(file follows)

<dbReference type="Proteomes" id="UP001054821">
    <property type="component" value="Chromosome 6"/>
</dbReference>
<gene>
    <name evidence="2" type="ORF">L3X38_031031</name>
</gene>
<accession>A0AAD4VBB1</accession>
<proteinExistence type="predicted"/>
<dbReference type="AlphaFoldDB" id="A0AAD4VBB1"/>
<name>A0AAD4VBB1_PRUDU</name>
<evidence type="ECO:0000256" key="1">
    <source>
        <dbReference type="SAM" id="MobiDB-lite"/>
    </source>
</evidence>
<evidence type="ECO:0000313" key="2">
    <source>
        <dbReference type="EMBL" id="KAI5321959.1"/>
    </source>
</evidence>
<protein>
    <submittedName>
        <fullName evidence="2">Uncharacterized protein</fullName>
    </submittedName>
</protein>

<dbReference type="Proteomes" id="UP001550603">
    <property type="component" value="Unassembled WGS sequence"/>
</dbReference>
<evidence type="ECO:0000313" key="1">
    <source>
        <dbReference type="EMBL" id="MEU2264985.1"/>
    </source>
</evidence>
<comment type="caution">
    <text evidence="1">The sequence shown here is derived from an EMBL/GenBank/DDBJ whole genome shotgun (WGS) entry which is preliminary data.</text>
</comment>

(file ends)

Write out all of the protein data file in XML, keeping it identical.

<dbReference type="Proteomes" id="UP001054821">
    <property type="component" value="Chromosome 6"/>
</dbReference>
<gene>
    <name evidence="2" type="ORF">L3X38_031031</name>
</gene>
<accession>A0AAD4VBB1</accession>
<proteinExistence type="predicted"/>
<dbReference type="AlphaFoldDB" id="A0AAD4VBB1"/>
<name>A0AAD4VBB1_PRUDU</name>
<evidence type="ECO:0000256" key="1">
    <source>
        <dbReference type="SAM" id="MobiDB-lite"/>
    </source>
</evidence>
<evidence type="ECO:0000313" key="2">
    <source>
        <dbReference type="EMBL" id="KAI5321959.1"/>
    </source>
</evidence>
<protein>
    <submittedName>
        <fullName evidence="2">Uncharacterized protein</fullName>
    </submittedName>
</protein>

<dbReference type="Proteomes" id="UP001550603">
    <property type="component" value="Unassembled WGS sequence"/>
</dbReference>
<evidence type="ECO:0000313" key="1">
    <source>
        <dbReference type="EMBL" id="MEU2264985.1"/>
    </source>
</evidence>
<comment type="caution">
    <text evidence="1">The sequence shown here is derived from an EMBL/GenBank/DDBJ whole genome shotgun (WGS) entry which is preliminary data.</text>
</comment>